By Isabella McShea
First Block has been full of challenges for us as a senior class. Many of us are in difficult classes for our majors and are gearing up for job application deadlines. We run clubs, play sports, and contribute in a pretty significant way to leadership as a whole on campus. On top of all of this, there is a general expectation that we need to “give back” to the underclassmen, as the seniors did for us when we came onto the Colorado College campus in 2016.
Many of us experienced CC’s unique culture at open parties where students dressed in neon flair and greeted us without hazing or belittling. Each year, seniors strive to make the First Block full of fun opportunities to blow off the steam that often accompanies the stress of the Block Plan. As our time at CC has gone on, however, it seems that campus safety, CSPD, and the administration have chosen to make school camaraderie through parties much more difficult.
In the last few years, the number of off-campus parties has decreased dramatically. This has created a void that has been filled primarily by the three fraternities on campus. Although many strides have been made over the years in CC Greek Life’s safety standards at parties, they remain an inherently unsafe and unwelcoming place for various students. Greek Life is rooted in the systemic oppression of women, people of color, and LGBTQIA+ minorities. We appreciate the fraternities taking charge of the social scene, but it has also caused frustration among many students who wish there were alternatives to those three houses every Friday night.
It is also important to note that fraternity parties on campus are getting shut down at higher rates than in previous years, and a member of the Sigma Chi organization informed me that the administration has encouraged them to only throw closed parties. All of this has resulted in a lack of social opportunities for the student body to bond and celebrate together as a larger community.
When women, queer people, and other marginalized groups are unable to throw off-campus parties, our campus inevitably begins to rely on inherently patriarchal groups, such as the fraternities and sport houses, to provide a safe party environment for all students.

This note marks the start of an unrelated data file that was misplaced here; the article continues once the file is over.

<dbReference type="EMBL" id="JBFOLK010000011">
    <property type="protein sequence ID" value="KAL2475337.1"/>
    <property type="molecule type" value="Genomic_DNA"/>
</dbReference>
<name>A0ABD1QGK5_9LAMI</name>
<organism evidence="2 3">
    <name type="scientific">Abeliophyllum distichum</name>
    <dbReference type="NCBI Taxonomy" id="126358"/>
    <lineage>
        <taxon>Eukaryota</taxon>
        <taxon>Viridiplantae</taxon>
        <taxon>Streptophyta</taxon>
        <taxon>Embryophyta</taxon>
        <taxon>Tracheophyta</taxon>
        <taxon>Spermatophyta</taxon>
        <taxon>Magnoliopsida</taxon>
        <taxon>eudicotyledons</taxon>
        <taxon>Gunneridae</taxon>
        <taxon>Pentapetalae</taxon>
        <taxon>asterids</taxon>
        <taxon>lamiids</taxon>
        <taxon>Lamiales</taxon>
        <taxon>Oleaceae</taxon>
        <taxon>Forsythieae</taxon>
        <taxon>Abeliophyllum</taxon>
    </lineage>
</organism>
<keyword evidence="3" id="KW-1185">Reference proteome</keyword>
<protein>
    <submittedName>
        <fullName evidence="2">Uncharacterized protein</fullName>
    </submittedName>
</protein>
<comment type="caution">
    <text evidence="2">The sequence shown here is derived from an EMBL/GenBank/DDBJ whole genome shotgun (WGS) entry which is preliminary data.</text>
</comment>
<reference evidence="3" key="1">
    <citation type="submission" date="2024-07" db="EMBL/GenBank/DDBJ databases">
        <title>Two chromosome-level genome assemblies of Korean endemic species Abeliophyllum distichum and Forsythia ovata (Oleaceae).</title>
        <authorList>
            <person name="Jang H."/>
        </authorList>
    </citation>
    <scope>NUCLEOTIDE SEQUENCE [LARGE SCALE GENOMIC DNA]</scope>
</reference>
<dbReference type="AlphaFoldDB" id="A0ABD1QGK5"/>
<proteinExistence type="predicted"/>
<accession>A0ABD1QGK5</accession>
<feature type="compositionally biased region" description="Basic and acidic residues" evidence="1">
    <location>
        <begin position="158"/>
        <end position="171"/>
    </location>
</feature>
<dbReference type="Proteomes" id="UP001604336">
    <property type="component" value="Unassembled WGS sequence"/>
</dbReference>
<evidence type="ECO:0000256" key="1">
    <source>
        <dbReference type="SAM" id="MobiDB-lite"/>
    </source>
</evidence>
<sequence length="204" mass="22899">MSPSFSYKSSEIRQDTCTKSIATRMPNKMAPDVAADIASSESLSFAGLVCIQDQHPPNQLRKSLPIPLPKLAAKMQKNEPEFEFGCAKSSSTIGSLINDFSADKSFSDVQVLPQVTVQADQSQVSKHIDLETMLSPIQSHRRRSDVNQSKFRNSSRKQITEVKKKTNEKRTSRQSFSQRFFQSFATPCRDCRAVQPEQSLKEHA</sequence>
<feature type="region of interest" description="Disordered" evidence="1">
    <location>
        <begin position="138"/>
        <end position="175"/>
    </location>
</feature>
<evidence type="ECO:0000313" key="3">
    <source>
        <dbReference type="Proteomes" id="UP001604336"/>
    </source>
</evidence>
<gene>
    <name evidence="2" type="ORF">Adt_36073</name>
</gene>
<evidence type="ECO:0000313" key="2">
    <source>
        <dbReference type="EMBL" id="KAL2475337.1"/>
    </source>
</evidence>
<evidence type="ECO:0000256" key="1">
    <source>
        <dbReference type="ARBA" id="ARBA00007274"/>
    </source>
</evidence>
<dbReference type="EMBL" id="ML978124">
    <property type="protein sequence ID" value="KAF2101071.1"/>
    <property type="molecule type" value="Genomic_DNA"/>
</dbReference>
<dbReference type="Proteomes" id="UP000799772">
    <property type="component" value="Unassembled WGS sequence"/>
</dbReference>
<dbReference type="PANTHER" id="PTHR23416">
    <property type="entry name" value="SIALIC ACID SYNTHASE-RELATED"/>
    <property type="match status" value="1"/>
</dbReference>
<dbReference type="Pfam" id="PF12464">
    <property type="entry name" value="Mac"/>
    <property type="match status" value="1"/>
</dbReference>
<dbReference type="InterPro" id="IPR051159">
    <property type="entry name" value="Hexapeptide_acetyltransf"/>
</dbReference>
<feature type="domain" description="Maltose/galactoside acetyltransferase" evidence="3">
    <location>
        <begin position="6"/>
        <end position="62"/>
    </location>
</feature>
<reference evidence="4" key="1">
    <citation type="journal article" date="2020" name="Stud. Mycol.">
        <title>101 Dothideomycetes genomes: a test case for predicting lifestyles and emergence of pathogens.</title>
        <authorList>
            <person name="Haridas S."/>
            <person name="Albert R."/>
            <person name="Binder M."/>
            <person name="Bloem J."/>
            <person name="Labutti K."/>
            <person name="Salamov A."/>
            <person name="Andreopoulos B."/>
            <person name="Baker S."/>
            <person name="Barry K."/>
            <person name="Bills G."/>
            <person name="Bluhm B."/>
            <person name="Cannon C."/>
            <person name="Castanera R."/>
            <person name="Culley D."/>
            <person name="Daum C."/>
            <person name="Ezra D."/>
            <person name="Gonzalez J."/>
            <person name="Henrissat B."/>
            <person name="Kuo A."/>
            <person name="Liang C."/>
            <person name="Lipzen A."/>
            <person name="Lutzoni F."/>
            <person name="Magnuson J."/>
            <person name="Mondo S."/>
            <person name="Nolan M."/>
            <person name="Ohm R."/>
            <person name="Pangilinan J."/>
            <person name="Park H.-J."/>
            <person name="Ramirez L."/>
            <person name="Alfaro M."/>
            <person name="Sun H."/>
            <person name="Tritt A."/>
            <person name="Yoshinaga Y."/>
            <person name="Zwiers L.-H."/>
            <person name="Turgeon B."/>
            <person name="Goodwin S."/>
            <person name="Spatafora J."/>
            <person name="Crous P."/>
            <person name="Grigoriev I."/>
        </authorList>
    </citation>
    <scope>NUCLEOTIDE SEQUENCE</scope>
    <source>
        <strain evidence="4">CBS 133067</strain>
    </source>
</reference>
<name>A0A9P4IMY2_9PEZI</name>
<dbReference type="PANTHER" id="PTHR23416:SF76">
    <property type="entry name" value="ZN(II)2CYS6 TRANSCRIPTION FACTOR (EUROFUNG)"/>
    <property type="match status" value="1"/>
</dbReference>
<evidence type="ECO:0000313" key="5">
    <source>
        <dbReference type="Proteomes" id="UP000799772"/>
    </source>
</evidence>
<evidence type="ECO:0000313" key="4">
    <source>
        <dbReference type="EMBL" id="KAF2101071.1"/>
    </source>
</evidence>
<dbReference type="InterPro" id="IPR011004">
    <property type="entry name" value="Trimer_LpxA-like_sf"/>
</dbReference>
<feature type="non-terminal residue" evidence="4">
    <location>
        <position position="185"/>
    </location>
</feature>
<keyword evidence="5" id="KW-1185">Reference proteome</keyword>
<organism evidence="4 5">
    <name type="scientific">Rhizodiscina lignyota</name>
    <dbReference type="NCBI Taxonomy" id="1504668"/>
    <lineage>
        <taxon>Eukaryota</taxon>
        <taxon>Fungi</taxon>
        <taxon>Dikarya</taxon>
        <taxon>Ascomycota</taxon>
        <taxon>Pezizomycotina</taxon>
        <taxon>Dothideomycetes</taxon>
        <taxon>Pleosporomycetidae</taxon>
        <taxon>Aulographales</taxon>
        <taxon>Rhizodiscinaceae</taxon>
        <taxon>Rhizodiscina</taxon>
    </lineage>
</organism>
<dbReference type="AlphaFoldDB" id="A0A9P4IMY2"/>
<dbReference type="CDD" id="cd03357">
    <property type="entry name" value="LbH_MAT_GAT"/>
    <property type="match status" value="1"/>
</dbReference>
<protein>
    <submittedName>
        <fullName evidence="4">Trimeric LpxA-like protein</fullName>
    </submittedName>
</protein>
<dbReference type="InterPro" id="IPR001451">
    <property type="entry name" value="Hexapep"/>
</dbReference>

Recent crackdowns have also resulted in the emergence of a “bar culture” at CC. When partying moves further off-campus and is not controlled by students, the risk for unsafe situations dramatically increases. This also further perpetuates an economic divide between students who are able to buy drinks and pay for covers at clubs and those who are not.
An inclusive and quirky party scene is a great thing that CC is known for — why are we letting that die out?
By shutting down parties that have been registered and complying with by the rules in an incredibly strict way, people will inevitably start to ignore the protocol altogether. Students are willing to abide by the rules, but with increased shut downs, it seems that more unregistered parties and an increase in the bar culture will result. When parties are unregistered, they won’t be as easily regulated and will provide a more unsafe environment for all students. Bar culture will eventually replace the inclusive party scene we have now through house parties off-campus. When parties off-campus get shut down, underclassmen also end up partying in the dorms, which has resulted in more high-risk behavior.
When parties are shut down because they are on the senior calendar or registered, people are encouraged to throw more exclusive and underground parties. We want to include all students and not just throw parties for various friend groups, sports teams, or other social clusters on campus. However, that will inevitably happen if the current partying trends continue. We would love the administration and campus safety to help the class of 2020 make CC parties inclusive and safe in order to give back to the community in an informal yet very important way.
Remember, partying is going to happen. whether or not our parties are shut down — we would just rather have it be in senior houses, rather than in dorm rooms and fraternities.